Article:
George Formby is a name that comes up often when talking about the early masters of the ukulele, especially in the United Kingdom. When many people think of the ukulele, they think about Hawaii, beach scenes and tropical paradises. The love for this instrument doesn’t respect borders though; it’s popular all over the world, and one of the big reasons that so many people in the UK fell in love with the instrument is “Ukulele George” as Formby came to be known.
The man certainly had an interesting life and a successful career. When he was a child, he thought he might grow up to become a jockey. In fact, he trained for that career since he was seven years old. His father was an entertainer though, and entertaining seemed to be in Formby’s blood. When his father passed away in 1921, Formby decided that he would take up the family business and become an entertainer himself.
He was just 19 years old when he first took to the stage, but he didn’t start to play the ukulele for several more years. In the beginning, he did the same act as his father, and he even took his father’s stage name, George Formby. He did this so he could help his family out with money, but things weren’t going very well for him. Success was difficult until he met a man who used a banjo ukulele. Formby thought that the instrument might add something special to his act, so he bought it from the man and learned a couple of songs to incorporate.
Adding the ukulele proved to be a very good idea, as people started to enjoy his act more. By 1932, he had become a household name, and his career started to skyrocket. The release of his song “Chinese Blues” helped to propel him to this fame.
He had a career that lasted for 38 years. It would have lasted longer, his health started to wane in the 1950s. He might have been slowed down a bit, but he didn’t like the idea of not playing any longer. He continued with shows until shortly before he passed away in 1961 when he was just 56 years old. Still, his music survives, and is beloved by millions.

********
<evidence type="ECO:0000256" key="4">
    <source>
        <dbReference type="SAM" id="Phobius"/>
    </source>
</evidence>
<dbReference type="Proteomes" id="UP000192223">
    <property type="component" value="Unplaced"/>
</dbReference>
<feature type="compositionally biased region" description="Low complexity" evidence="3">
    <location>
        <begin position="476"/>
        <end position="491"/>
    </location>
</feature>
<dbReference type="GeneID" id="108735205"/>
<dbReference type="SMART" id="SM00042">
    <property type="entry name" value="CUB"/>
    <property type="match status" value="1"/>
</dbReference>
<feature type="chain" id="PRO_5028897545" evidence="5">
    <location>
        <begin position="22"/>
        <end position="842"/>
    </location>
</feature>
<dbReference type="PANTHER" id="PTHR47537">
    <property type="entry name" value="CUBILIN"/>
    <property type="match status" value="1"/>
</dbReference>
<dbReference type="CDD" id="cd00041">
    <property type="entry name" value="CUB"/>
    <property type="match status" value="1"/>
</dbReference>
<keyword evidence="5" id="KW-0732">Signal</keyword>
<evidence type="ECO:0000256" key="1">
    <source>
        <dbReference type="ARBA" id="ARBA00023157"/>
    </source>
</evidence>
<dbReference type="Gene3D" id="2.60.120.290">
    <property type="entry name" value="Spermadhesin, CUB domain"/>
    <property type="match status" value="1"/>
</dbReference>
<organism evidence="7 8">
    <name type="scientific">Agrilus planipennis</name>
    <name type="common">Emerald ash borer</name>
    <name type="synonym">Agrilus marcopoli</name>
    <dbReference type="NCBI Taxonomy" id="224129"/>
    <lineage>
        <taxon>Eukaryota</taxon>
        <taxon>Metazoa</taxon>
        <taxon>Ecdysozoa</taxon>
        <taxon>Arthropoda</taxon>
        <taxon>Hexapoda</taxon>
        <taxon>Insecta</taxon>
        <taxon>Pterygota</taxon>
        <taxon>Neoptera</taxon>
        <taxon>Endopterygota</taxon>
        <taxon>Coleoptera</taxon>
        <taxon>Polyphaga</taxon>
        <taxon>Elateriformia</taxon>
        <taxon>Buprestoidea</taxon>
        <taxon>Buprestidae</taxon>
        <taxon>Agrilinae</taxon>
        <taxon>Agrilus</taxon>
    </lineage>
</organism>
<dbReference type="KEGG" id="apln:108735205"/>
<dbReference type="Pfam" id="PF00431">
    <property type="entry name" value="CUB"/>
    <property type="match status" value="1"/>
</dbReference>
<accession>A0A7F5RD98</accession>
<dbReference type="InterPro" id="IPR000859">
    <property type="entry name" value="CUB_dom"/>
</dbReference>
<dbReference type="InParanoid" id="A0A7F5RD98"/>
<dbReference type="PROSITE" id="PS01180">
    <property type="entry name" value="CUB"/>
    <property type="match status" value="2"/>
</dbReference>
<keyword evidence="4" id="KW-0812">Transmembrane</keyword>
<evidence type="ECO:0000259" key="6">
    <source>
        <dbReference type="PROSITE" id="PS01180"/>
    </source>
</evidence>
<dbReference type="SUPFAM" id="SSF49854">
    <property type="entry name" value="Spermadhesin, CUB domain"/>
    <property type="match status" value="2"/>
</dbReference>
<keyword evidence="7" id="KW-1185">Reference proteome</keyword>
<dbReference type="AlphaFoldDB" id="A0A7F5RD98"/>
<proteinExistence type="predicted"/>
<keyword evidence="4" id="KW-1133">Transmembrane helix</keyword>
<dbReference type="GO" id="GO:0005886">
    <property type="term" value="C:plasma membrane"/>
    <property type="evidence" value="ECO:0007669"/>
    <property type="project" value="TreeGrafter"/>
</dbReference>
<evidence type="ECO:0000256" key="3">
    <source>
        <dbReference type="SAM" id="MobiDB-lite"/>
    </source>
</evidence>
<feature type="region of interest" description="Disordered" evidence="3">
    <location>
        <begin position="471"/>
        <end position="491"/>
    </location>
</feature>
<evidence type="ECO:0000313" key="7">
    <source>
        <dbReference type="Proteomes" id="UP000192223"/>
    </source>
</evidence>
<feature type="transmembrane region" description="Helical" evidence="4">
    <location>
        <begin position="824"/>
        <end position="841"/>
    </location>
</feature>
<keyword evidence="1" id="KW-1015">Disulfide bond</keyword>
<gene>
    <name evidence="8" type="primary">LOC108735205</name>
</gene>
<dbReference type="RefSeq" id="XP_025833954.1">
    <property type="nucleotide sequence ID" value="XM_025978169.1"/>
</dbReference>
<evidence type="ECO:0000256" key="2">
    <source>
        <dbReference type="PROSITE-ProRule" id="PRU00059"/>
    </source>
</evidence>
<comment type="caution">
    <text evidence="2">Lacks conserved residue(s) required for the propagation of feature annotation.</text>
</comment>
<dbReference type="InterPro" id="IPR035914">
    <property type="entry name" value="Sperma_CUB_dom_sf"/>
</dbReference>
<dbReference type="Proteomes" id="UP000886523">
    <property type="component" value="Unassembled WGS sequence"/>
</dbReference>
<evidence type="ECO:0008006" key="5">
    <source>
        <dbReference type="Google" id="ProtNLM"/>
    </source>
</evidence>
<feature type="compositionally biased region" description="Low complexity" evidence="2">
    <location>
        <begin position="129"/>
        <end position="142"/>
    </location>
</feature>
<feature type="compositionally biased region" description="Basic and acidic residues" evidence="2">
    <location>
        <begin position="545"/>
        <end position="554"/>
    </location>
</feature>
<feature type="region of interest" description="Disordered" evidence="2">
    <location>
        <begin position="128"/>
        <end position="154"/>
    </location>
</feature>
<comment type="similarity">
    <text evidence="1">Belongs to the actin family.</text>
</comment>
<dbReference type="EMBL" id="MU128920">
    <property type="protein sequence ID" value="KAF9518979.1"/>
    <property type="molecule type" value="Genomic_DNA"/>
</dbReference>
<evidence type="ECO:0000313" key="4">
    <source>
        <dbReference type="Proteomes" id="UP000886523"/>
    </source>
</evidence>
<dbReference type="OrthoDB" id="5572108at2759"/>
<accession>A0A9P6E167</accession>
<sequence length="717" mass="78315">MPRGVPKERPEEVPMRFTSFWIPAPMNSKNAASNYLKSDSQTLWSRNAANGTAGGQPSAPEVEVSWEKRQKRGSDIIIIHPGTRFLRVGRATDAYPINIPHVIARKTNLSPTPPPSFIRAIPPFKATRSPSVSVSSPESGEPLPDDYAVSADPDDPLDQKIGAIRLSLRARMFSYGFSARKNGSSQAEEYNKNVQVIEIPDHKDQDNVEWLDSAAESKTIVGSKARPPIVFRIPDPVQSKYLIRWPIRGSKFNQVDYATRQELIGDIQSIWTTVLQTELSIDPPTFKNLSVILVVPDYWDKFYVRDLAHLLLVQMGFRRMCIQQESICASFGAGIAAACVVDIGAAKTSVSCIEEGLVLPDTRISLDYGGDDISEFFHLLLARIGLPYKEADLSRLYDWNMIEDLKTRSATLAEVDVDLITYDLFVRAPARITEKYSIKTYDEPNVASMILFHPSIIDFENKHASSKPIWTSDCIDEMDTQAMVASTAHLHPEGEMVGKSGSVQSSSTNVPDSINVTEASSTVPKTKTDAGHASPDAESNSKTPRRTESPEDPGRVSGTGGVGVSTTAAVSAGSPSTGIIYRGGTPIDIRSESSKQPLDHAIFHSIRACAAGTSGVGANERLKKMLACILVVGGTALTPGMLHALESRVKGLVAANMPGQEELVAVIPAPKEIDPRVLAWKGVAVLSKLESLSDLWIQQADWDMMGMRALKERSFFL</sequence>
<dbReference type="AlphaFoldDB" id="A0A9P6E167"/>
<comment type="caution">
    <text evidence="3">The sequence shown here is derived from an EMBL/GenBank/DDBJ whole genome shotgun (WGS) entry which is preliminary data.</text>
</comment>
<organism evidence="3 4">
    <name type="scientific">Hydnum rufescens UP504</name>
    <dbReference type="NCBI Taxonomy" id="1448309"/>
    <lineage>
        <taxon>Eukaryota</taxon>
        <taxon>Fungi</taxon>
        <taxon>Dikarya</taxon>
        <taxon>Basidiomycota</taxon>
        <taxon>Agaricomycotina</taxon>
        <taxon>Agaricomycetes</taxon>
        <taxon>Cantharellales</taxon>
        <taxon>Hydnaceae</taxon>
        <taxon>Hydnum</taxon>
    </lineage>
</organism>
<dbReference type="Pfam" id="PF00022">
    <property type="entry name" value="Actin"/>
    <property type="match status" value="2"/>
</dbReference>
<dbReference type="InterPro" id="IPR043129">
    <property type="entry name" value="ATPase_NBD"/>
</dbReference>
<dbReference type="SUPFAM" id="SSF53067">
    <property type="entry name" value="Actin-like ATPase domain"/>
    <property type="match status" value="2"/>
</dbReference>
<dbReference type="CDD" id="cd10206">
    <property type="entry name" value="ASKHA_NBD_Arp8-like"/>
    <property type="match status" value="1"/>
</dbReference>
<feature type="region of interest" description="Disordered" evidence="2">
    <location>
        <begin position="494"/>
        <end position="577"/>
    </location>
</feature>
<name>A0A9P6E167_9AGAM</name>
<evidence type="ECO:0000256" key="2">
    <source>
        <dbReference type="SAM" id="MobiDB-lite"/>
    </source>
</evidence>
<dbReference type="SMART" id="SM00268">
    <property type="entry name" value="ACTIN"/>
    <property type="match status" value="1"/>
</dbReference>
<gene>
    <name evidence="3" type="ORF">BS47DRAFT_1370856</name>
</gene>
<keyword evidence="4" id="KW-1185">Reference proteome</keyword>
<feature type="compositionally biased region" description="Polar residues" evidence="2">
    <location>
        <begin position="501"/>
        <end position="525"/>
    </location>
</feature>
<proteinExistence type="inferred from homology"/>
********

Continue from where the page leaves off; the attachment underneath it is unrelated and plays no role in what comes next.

During his life, he contributed music to 21 films, and he made more than 230 recordings. In addition, he was heavily involved in entertaining the troops during WWII. During the war, he performed for more than three million allied service members. Of course, he had a number of traditional stage appearances as well. By 1939, he was actually considered the most popular entertainer in Britain, and he was living extremely well.
His death was mourned by millions, and in the same year as his death, the George Formby Society was founded in an effort to help keep his music strong and alive. While the name might not immediately be recognized by people today who only know the latest hits, he was and is nevertheless an important musician. This is especially true to those who love and play the ukulele.
In 2004, George Formby was posthumously inducted into the Ukulele Hall of Fame. Some of the other members in this elite group include David Kalakaua, Manual Nunes, May Singhi Breen, Arthur Godfrey, and Eddie Kamae.
If you have never heard George Formby’s music before, do yourself a favor and check out what he has to offer. There are wonderful songs that take us back to a simpler time, and they could provide some nice inspiration.Return to Home Page
Mar 06, 17 06:07 PM
You can learn to play the ukulele by watching these ukulele video lessons.
Mar 06, 17 05:48 PM
This ukulele video lesson is a blast from the past! Master Blaster, by Stevie Wonder, has a nice Reggae beat to it.
Feb 23, 17 06:22 AM
With this ukulele video lesson, I'll be teaching you, “Paris” by The Chainsmokers.